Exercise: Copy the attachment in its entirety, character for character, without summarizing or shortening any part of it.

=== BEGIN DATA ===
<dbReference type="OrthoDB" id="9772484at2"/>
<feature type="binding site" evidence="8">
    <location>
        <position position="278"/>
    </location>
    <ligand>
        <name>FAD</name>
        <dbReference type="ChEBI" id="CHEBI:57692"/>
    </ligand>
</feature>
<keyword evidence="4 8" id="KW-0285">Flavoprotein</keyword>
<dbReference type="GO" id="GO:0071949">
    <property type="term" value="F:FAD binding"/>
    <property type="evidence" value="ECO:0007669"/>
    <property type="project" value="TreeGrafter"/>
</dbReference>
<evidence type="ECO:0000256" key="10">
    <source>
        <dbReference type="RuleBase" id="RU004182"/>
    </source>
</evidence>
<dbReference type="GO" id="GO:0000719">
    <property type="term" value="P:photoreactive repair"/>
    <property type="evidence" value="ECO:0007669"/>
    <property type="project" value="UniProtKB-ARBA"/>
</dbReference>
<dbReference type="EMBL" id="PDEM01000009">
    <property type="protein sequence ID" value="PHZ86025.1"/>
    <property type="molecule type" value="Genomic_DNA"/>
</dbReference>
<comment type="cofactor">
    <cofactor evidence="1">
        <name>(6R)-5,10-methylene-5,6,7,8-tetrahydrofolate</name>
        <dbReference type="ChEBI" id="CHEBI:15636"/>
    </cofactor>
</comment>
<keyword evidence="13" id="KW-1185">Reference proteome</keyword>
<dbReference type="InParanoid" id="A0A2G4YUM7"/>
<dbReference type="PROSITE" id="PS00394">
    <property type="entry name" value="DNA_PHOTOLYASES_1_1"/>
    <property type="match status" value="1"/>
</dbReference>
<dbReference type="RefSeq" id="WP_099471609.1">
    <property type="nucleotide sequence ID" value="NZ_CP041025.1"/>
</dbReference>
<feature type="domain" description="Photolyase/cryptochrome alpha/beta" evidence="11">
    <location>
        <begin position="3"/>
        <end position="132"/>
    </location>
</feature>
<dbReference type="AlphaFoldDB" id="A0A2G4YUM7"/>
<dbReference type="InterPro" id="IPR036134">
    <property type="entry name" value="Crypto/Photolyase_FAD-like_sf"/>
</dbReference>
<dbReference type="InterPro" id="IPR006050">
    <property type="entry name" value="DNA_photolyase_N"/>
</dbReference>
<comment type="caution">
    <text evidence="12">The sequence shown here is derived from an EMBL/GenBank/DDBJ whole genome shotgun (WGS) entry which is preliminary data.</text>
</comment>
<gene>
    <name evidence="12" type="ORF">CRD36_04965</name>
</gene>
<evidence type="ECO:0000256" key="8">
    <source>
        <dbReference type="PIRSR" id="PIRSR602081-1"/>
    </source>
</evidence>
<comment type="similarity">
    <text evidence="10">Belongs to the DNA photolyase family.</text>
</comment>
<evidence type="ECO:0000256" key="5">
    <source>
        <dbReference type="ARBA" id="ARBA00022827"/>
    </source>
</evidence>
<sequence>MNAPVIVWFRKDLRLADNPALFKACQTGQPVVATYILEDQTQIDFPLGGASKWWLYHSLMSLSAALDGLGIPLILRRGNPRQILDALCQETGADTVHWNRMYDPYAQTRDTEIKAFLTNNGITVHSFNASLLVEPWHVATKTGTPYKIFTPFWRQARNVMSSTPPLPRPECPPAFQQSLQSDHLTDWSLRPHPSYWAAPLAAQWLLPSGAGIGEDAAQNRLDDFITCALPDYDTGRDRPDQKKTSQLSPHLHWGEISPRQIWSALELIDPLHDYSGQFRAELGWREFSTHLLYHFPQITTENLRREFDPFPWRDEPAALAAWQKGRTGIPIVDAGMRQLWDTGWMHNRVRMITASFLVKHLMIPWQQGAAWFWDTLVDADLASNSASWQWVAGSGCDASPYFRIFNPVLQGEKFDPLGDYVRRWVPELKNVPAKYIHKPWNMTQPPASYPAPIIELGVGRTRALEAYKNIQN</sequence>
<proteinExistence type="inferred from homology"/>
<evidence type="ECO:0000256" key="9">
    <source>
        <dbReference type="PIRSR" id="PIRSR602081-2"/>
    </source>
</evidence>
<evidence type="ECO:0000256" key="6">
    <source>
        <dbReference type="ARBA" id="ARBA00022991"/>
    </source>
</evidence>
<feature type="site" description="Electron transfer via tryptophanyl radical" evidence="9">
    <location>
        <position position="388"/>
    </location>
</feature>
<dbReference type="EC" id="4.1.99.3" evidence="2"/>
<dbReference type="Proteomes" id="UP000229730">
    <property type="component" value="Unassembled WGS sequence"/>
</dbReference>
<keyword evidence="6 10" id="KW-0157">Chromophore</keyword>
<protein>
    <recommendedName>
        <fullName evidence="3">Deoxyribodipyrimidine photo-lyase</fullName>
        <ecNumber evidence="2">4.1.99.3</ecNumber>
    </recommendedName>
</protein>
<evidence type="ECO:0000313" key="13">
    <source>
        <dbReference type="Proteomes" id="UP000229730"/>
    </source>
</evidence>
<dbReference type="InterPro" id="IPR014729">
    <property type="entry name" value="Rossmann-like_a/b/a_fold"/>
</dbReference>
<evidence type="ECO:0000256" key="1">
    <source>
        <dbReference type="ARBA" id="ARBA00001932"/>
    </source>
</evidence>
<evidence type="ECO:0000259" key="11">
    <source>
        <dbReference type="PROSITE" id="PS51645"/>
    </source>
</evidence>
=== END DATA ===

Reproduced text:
<dbReference type="OrthoDB" id="9772484at2"/>
<feature type="binding site" evidence="8">
    <location>
        <position position="278"/>
    </location>
    <ligand>
        <name>FAD</name>
        <dbReference type="ChEBI" id="CHEBI:57692"/>
    </ligand>
</feature>
<keyword evidence="4 8" id="KW-0285">Flavoprotein</keyword>
<dbReference type="GO" id="GO:0071949">
    <property type="term" value="F:FAD binding"/>
    <property type="evidence" value="ECO:0007669"/>
    <property type="project" value="TreeGrafter"/>
</dbReference>
<evidence type="ECO:0000256" key="10">
    <source>
        <dbReference type="RuleBase" id="RU004182"/>
    </source>
</evidence>
<dbReference type="GO" id="GO:0000719">
    <property type="term" value="P:photoreactive repair"/>
    <property type="evidence" value="ECO:0007669"/>
    <property type="project" value="UniProtKB-ARBA"/>
</dbReference>
<dbReference type="EMBL" id="PDEM01000009">
    <property type="protein sequence ID" value="PHZ86025.1"/>
    <property type="molecule type" value="Genomic_DNA"/>
</dbReference>
<comment type="cofactor">
    <cofactor evidence="1">
        <name>(6R)-5,10-methylene-5,6,7,8-tetrahydrofolate</name>
        <dbReference type="ChEBI" id="CHEBI:15636"/>
    </cofactor>
</comment>
<keyword evidence="13" id="KW-1185">Reference proteome</keyword>
<dbReference type="InParanoid" id="A0A2G4YUM7"/>
<dbReference type="PROSITE" id="PS00394">
    <property type="entry name" value="DNA_PHOTOLYASES_1_1"/>
    <property type="match status" value="1"/>
</dbReference>
<dbReference type="RefSeq" id="WP_099471609.1">
    <property type="nucleotide sequence ID" value="NZ_CP041025.1"/>
</dbReference>
<feature type="domain" description="Photolyase/cryptochrome alpha/beta" evidence="11">
    <location>
        <begin position="3"/>
        <end position="132"/>
    </location>
</feature>
<dbReference type="AlphaFoldDB" id="A0A2G4YUM7"/>
<dbReference type="InterPro" id="IPR036134">
    <property type="entry name" value="Crypto/Photolyase_FAD-like_sf"/>
</dbReference>
<dbReference type="InterPro" id="IPR006050">
    <property type="entry name" value="DNA_photolyase_N"/>
</dbReference>
<comment type="caution">
    <text evidence="12">The sequence shown here is derived from an EMBL/GenBank/DDBJ whole genome shotgun (WGS) entry which is preliminary data.</text>
</comment>
<gene>
    <name evidence="12" type="ORF">CRD36_04965</name>
</gene>
<evidence type="ECO:0000256" key="8">
    <source>
        <dbReference type="PIRSR" id="PIRSR602081-1"/>
    </source>
</evidence>
<comment type="similarity">
    <text evidence="10">Belongs to the DNA photolyase family.</text>
</comment>
<evidence type="ECO:0000256" key="5">
    <source>
        <dbReference type="ARBA" id="ARBA00022827"/>
    </source>
</evidence>
<sequence>MNAPVIVWFRKDLRLADNPALFKACQTGQPVVATYILEDQTQIDFPLGGASKWWLYHSLMSLSAALDGLGIPLILRRGNPRQILDALCQETGADTVHWNRMYDPYAQTRDTEIKAFLTNNGITVHSFNASLLVEPWHVATKTGTPYKIFTPFWRQARNVMSSTPPLPRPECPPAFQQSLQSDHLTDWSLRPHPSYWAAPLAAQWLLPSGAGIGEDAAQNRLDDFITCALPDYDTGRDRPDQKKTSQLSPHLHWGEISPRQIWSALELIDPLHDYSGQFRAELGWREFSTHLLYHFPQITTENLRREFDPFPWRDEPAALAAWQKGRTGIPIVDAGMRQLWDTGWMHNRVRMITASFLVKHLMIPWQQGAAWFWDTLVDADLASNSASWQWVAGSGCDASPYFRIFNPVLQGEKFDPLGDYVRRWVPELKNVPAKYIHKPWNMTQPPASYPAPIIELGVGRTRALEAYKNIQN</sequence>
<proteinExistence type="inferred from homology"/>
<evidence type="ECO:0000256" key="9">
    <source>
        <dbReference type="PIRSR" id="PIRSR602081-2"/>
    </source>
</evidence>
<evidence type="ECO:0000256" key="6">
    <source>
        <dbReference type="ARBA" id="ARBA00022991"/>
    </source>
</evidence>
<feature type="site" description="Electron transfer via tryptophanyl radical" evidence="9">
    <location>
        <position position="388"/>
    </location>
</feature>
<dbReference type="EC" id="4.1.99.3" evidence="2"/>
<dbReference type="Proteomes" id="UP000229730">
    <property type="component" value="Unassembled WGS sequence"/>
</dbReference>
<keyword evidence="6 10" id="KW-0157">Chromophore</keyword>
<protein>
    <recommendedName>
        <fullName evidence="3">Deoxyribodipyrimidine photo-lyase</fullName>
        <ecNumber evidence="2">4.1.99.3</ecNumber>
    </recommendedName>
</protein>
<evidence type="ECO:0000313" key="13">
    <source>
        <dbReference type="Proteomes" id="UP000229730"/>
    </source>
</evidence>
<dbReference type="InterPro" id="IPR014729">
    <property type="entry name" value="Rossmann-like_a/b/a_fold"/>
</dbReference>
<evidence type="ECO:0000256" key="1">
    <source>
        <dbReference type="ARBA" id="ARBA00001932"/>
    </source>
</evidence>
<evidence type="ECO:0000259" key="11">
    <source>
        <dbReference type="PROSITE" id="PS51645"/>
    </source>
</evidence>